Child Anger

Your Childs Anger May Not Be What You Think It is!



Parenting today seems challenging and fraught with frustrations.

Children are so much more vocal about expressing their angry feelings.

If you’re a parent, how have you felt when your child bombards you with angry, argumentative words?

Did you feel manipulated and controlled; thinking your child doesn’t care about your feelings and/or all the effort you put forth in his or her life? That’s how I used to feel, until I learned there’s usually something more going on beneath a child’s anger.

Now, it’s much easier for me to remain calm when a child is upset with me. I want to share some thoughts and ideas about this.

When a child responds angrily to a parent’s message, that message has not gone to the thinking part of the child’s brain.

No, it has not reached the front part of the brain that does logical, rational thinking and problem solving.

It has actually traveled to the part of the brain dealing with emotions. Most people know this as the limbic system, which is located in the central part of the brain.

I call this the lizard part of the brain because it has no thinking abilities whatsoever; it merely reacts.

Have you ever noticed how angry, upset children (and some adults) appear as irrational?

They’re in the lizard part of their brain and can’t think straight. They’re not trying to control and manipulate you. What’s happening is something lying underneath the surface of their conscious mind.

Underneath the anger is a feeling of fear. It’s totally unconscious so usually both parents and children are unaware of it. When a child becomes angry and moves toward a temper tantrum stage of feelings, what the child is non-verbally telling you is:

. “I can’t think—I’m in the lizard part of my brain and I don’t know how to get out of it to the thinking part where I can talk you in a way that makes sense.”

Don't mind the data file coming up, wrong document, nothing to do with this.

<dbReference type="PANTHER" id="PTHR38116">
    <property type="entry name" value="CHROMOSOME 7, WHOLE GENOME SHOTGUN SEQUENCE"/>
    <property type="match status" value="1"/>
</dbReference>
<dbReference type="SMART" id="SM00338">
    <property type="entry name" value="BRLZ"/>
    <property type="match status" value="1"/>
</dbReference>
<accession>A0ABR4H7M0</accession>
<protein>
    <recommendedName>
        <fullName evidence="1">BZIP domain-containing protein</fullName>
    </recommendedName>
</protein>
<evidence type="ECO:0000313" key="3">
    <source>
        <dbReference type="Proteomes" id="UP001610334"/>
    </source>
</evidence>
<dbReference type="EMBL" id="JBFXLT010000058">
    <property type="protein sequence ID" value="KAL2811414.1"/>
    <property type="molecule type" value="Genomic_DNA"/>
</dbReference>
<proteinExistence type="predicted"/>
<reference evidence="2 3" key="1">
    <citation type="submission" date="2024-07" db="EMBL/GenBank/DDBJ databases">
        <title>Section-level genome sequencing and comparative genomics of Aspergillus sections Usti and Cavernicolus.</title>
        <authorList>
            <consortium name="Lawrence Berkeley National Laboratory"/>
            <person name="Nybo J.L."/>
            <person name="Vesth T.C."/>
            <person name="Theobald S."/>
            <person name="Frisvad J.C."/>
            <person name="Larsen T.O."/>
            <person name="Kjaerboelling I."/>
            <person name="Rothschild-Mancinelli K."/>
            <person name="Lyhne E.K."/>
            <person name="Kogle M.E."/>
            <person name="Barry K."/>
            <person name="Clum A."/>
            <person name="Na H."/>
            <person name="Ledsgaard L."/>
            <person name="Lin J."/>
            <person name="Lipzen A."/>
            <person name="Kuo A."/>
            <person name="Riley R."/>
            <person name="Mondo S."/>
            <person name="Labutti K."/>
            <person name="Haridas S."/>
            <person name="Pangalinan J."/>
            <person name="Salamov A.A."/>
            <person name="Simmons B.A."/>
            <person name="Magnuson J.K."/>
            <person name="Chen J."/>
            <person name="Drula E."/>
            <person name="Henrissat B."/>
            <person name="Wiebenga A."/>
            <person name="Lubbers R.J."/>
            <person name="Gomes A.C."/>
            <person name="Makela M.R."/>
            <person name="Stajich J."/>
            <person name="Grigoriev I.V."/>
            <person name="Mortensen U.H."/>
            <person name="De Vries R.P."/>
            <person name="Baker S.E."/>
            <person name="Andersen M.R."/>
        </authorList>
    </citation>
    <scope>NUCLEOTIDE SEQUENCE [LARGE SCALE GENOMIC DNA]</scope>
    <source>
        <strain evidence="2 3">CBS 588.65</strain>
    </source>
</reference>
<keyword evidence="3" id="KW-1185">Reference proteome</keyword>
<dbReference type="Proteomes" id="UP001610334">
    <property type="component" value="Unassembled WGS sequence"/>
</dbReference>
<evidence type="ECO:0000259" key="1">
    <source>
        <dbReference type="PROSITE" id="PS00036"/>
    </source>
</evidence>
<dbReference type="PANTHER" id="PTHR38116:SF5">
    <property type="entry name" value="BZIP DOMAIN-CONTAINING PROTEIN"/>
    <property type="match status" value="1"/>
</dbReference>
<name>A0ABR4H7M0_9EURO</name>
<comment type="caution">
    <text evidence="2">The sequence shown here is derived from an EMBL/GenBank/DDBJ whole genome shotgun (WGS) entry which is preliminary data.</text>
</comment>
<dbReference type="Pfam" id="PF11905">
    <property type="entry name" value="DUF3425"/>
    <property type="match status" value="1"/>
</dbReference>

· “I need your help—I don’t know what to do; I’ve become so upset, I’ve regressed to about the age of 2 or 3.”

Would you expect a 2 year old to be able to sit down and have a rational, logical conversation with you? I don’t think so! And yet, that is the very thing many parents attempt to do when their child is angry and upset.

Can you see the waste of energy that gets expended doing this?

What you as a parent can do to help your angry child is to remain calm. Think like a super nanny on the front lines of parenting.

The first thing you have to do is to help your child move to the thinking part of his or her brain. To do this, calmly (and with no sarcasm)

1. Ask your child, “What part of your brain do you think you’re using right now, the lizard part or the thinking part?” if the answer is, “lizard part”, then ask,

2. Is that working for you? Are you getting what you want?” If your child tells you “no”, then go the next question,

3. “What do you need to do to get back to the thinking part of your brain?” If the child says, “I don’t know,” let him or her know you can see the shift has already happened because your child is answering your questions. This is a good thing!

4. If your child has calmed down a bit, ask if he or she needs some time to think about what just happened so you can talk about it together and come up with a way to handle the situation differently next time. If the child responds with a “no”, give a hug and say something like, “You are always so much nicer when you’re using the thinking part of your brain.” Then, walk away.

The next time, you’re faced with an angry child ask yourself two important questions before you respond:

1. What part of the brain is my child using right now?

2. At what age do I usually see these behaviors in a child

If your child is in the lizard part of the brain and acting like a toddler, this would not be a good time to talk.

Get your child so he or she can think rationally, calm down and then go for the talk.

You can’t talk to a toddler (or anyone else for that matter) when he’s upset. Help him calm down simply by acknowledging his angry feelings and be there with a smile and a hug (regardless of how you’re feeling).

This is a small gesture and will pay big benefits for you down the road.

MaryLynne White Can a Game Really Compel Any Child to Behave? "How to Become a Super Nanny in Your Own Home! Free Consumer Awareness Guide Shows You How..." http://www.ParentSurvival911.com